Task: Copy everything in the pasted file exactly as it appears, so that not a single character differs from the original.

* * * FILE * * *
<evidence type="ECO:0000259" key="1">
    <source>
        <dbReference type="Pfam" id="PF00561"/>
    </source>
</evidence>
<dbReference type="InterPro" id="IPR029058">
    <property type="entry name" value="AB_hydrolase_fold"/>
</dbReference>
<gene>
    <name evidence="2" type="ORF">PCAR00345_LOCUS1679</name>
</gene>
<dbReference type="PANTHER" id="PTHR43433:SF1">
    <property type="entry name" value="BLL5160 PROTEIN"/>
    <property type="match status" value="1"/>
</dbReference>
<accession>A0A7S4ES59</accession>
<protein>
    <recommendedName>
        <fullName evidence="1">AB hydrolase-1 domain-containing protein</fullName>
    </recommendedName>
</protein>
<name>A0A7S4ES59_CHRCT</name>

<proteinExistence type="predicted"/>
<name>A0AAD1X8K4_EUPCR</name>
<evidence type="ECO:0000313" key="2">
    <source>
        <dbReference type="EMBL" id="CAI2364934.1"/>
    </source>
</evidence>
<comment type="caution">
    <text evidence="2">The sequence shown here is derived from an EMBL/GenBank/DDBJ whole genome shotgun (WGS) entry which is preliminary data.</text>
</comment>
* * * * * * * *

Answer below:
<evidence type="ECO:0000259" key="1">
    <source>
        <dbReference type="Pfam" id="PF00561"/>
    </source>
</evidence>
<dbReference type="InterPro" id="IPR029058">
    <property type="entry name" value="AB_hydrolase_fold"/>
</dbReference>
<gene>
    <name evidence="2" type="ORF">PCAR00345_LOCUS1679</name>
</gene>
<dbReference type="PANTHER" id="PTHR43433:SF1">
    <property type="entry name" value="BLL5160 PROTEIN"/>
    <property type="match status" value="1"/>
</dbReference>
<accession>A0A7S4ES59</accession>
<protein>
    <recommendedName>
        <fullName evidence="1">AB hydrolase-1 domain-containing protein</fullName>
    </recommendedName>
</protein>
<name>A0A7S4ES59_CHRCT</name>

<proteinExistence type="predicted"/>
<name>A0AAD1X8K4_EUPCR</name>
<evidence type="ECO:0000313" key="2">
    <source>
        <dbReference type="EMBL" id="CAI2364934.1"/>
    </source>
</evidence>
<comment type="caution">
    <text evidence="2">The sequence shown here is derived from an EMBL/GenBank/DDBJ whole genome shotgun (WGS) entry which is preliminary data.</text>
</comment>